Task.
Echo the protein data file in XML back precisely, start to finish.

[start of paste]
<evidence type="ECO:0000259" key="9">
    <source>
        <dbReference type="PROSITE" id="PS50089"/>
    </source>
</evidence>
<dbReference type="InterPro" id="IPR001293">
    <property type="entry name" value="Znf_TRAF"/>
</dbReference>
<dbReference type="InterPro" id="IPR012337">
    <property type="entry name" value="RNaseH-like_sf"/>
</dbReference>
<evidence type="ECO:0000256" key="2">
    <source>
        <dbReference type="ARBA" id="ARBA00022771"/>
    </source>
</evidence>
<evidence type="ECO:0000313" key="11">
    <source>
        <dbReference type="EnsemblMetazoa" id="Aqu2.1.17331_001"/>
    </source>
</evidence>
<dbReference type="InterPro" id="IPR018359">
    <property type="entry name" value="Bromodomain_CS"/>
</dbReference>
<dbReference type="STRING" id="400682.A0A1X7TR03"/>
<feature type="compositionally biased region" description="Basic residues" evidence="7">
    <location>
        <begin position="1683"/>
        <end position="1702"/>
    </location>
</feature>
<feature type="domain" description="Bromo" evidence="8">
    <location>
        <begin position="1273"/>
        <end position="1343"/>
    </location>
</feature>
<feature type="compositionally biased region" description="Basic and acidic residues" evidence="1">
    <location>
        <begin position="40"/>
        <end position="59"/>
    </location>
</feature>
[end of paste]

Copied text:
<evidence type="ECO:0000259" key="9">
    <source>
        <dbReference type="PROSITE" id="PS50089"/>
    </source>
</evidence>
<dbReference type="InterPro" id="IPR001293">
    <property type="entry name" value="Znf_TRAF"/>
</dbReference>
<dbReference type="InterPro" id="IPR012337">
    <property type="entry name" value="RNaseH-like_sf"/>
</dbReference>
<evidence type="ECO:0000256" key="2">
    <source>
        <dbReference type="ARBA" id="ARBA00022771"/>
    </source>
</evidence>
<evidence type="ECO:0000313" key="11">
    <source>
        <dbReference type="EnsemblMetazoa" id="Aqu2.1.17331_001"/>
    </source>
</evidence>
<dbReference type="InterPro" id="IPR018359">
    <property type="entry name" value="Bromodomain_CS"/>
</dbReference>
<dbReference type="STRING" id="400682.A0A1X7TR03"/>
<feature type="compositionally biased region" description="Basic residues" evidence="7">
    <location>
        <begin position="1683"/>
        <end position="1702"/>
    </location>
</feature>
<feature type="domain" description="Bromo" evidence="8">
    <location>
        <begin position="1273"/>
        <end position="1343"/>
    </location>
</feature>
<feature type="compositionally biased region" description="Basic and acidic residues" evidence="1">
    <location>
        <begin position="40"/>
        <end position="59"/>
    </location>
</feature>